Devoted to diagnostic and interventional spine imaging and therapeutics


Post-operative Paraspinal Fluid Collections: Classification and Management Strategies 2014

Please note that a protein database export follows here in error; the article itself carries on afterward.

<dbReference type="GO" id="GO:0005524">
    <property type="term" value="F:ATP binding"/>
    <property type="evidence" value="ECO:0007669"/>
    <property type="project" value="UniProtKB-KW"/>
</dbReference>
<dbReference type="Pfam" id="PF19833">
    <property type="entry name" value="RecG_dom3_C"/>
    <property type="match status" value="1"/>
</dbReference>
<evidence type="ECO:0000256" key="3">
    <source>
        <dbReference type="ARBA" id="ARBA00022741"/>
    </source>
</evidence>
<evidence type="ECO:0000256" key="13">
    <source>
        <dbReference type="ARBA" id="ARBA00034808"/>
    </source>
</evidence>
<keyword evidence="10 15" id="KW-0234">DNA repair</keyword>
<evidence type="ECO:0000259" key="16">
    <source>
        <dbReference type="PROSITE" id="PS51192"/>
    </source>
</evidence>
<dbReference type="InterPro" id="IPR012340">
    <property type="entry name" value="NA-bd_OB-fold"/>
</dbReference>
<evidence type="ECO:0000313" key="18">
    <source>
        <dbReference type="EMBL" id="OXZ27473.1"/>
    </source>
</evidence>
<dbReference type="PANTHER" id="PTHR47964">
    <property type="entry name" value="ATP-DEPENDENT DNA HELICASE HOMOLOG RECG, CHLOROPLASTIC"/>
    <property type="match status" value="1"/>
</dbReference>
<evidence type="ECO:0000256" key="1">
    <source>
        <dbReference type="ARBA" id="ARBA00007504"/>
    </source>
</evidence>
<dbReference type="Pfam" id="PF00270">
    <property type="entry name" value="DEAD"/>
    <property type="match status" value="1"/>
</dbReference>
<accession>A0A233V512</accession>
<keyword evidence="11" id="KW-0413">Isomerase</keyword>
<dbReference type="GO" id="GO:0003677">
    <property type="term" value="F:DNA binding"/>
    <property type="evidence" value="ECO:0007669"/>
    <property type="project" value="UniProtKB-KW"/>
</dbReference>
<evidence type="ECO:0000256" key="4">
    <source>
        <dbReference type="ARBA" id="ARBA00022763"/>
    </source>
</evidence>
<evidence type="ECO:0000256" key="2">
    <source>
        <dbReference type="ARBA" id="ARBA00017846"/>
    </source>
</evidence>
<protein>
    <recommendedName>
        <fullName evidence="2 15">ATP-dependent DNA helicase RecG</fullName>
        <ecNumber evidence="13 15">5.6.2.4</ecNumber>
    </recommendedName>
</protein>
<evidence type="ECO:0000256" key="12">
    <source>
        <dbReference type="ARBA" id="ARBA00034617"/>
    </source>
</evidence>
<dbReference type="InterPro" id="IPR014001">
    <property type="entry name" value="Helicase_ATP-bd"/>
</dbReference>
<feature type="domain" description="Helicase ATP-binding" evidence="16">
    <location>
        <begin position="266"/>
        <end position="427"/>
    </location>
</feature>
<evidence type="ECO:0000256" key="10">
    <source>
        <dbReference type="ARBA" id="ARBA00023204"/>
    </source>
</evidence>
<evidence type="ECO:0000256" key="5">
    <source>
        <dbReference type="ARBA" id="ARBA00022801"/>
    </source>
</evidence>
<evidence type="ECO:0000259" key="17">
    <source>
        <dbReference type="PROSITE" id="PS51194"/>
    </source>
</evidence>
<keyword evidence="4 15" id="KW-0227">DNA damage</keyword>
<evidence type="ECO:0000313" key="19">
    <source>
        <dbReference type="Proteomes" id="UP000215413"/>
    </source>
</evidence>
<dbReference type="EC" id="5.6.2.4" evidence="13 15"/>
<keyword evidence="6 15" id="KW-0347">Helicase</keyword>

Category General Spine Nikhil K. Jain, MD, MBA Orlando Ortiz, MD, MBA, FACR Kimberly Dao, MD Purpose The educational exhibit will describe the various types of paraspinal post-operative fluid collections with respect to their imaging findings, characterize them, and suggest possible management strategies. Materials & Methods 1. Review of types of paraspinal post-operative fluid collections. 2. Review the imaging findings of collections and identify characteristics that help differentiate them. 3. Review suggested management strategies. Results 1. Introduction 2. Hematoma: Epidemiology, Clinical Presentation, Imaging, Management 3. Seroma: Epidemiology, Clinical Presentation, Imaging, Management 4. Pseudomeningocele: Epidemiology, Clinical Presentation, Imaging, Management 5. Abscess: Epidemiology, Clinical Presentation, Imaging, Management Conclusion Paraspinal fluid collections are often seen after spine surgery. This increased frequency is likely due to surgical manipulation, but may also reflect other factors such as the extent of the spine surgery, patient co-morbidities and patient coagulation status. Post-operative imaging modalities include myelography, ultrasound, radionuclide scanning, CT and MRI. MRI remains the best study to visualize and define the spectrum of paraspinal fluid collections. Management of paraspinal fluid collections is challenging. Communication between the radiologist and surgeon is extremely helpful in managing these complex situations. References 1. Berquist TH. Imaging of the postoperative spine. Radiol Clin North Am. 2006 May; 44(3):407-18. 2. Ross JS. Complications. In Specialty Imaging: Postoperative Spine Amirsys 2012; 5(2-144) 3. Hayashi D, Roemer FW, Mian A, et al. Imaging features of postoperative complications after spinal surgery and instrumentation. AJR Am J Roentgenol. 2012;199:W123-9. 4. Carreon, Leah Y.; Puno, Rolando M.; Lenke, Lawrence G.; et al. Non-neurologic complications following surgery for adolescent idiopathic scoliosis. J Bone Joint Surg Am.89,11. 2427-2732. (2007). 5. Rutherford EE, Tarplett LJ, Davies EM, et al. Lumbar spine fusion and stabilization: hardware, techniques, and imaging appearances. Radiographics. 2007 Nov-Dec;27(6):1737-49. 6. Kalanithi PS, Patil CG, Boakye M. National complication rates and disposition after posterior lumbar fusion for acquired spondylolisthesis. Spine (Phila Pa 1976). 2009 Aug 15;34(18):1963-9. 7. Van Goethem JWM, Salgado R. Imaging of the postoperative spine : discectomy and herniectomy. In Spinal Imaging, Van Goethem J, van den Hauwe L, Parizel PM (eds) 2007 Springer New York 371-389 8. Naidich TP, Gologorsky Y, Fatterpekar GM, et al. Complications of surgery for decompression of spinal stenosis and disc disease. In Naidich TP, Castillo M, Cha S, Raybaud C, Smirniotopoulos J, Kolias S, Kleinman GM (eds) Imaging of the Spine Saunders 2011: 513-546. 9. Uribe J, Moza K, Jimenez O, Green B, et al. Delayed postoperative spinal epidural hematomas. The Spine Journal 2003;3:125-129. 10. Van Goethem JWM, Parizel PM, Jinkins JR. Review article: MRI of the postoperative lumbar spine. Neuroradiology 2002;44:723-39. 11. Kreppel D, Antoniadis G, Seeling W. Spinal hematoma: a literature survey with meta-analysis of 613 patients. Neurosurg Rev. 2003;26:1-49. 12. Sawkar AA, Swischuk LE, Jadhav SP. Morel-lavallee seroma: a review of two cases in the lumbar region in the adolescent. Emerg Radiol 2011;18:495-498. 13. Garrett MP, Kakarla UK, Porter RW, et al. Formation of painful seroma and edema after the use of recombinant human bone morphogenetic protein-2 in posterolateral lumbar spine fusions. Neurosurgery. 2010;66:1044-9. 14. Benglis D, Wang MY, Levi AD. A comprehensive review of the safety profile of bone morphogenetic protein in spine surgery. Neurosurgery 2008 May;62(5 Suppl 2):ONS423-31. 15. Shahlaie K, Kim KD. Occipitocervical fusion using recombinant human bone morphogenetic protein-2: adverse effects due to tissue swelling and seroma. Spine 2008;33:2361-6. 16. Smucker JD, Rhee JM, Singh K, et al. Increased swelling complications associated with off-label usage of rhBMP-2 in the anterior cervical spine. Spine 2006;31:2813-9. 17. Hoffmann MF, Jones CB, Sietsema DL. Complications of rhBMP-2 utilization for posterolateral lumbar fusions requiring reoperation: a single practice, retrospective case series report. Spine J 2013; 2013 Aug 22. pii: S1529-9430(13)00697-9. doi: 10.1016/j.spinee.2013.06.022. [Epub ahead of print] 18. Weng YJ, Cheng CC, Li YY, et al. Management of giant pseudomeningoceles after spinal surgery. BMC Musculoskelet Disord. 2010;11:53. 19. Hawk MW, Kim KD. Review of spinal pseudomeningoceles and cerebrospinal fluid fistulas. Neurosurg Focus 2000 9:e5. 20. Ross JS. MR imaging of the postoperative lumbar spine. MRI Clinics of North America 1999;7:513-524. 21. Thakkar RS, Malloy JP 4th, Thakkar SC, et al. Imaging the postoperative spine. Radiol Clin North Am. 2012;50:731-47. 22. Lee KS, Hardy IM: Postlaminectomy lumbar pseudomeningocele: report of four cases. Neurosurgery 1992 30:111-114 23. Richards S. Delayed infections following posterior spinal instrumentation for treatment of idiopathic scoliosis. J Bone Join Surg (Am) 1995;77-A:524-9 24. Katonis P, Tzermiadianos M, Papagelopoulos P, et al. Postoperative infections of the thoracic and lumbar spine: a review of 18 cases. Clin Orthop Relat Res 2007;454:114-99. 25. Diehn FE. Imaging of spine infection. Radiol Clin North Am. 2012;50:777-98.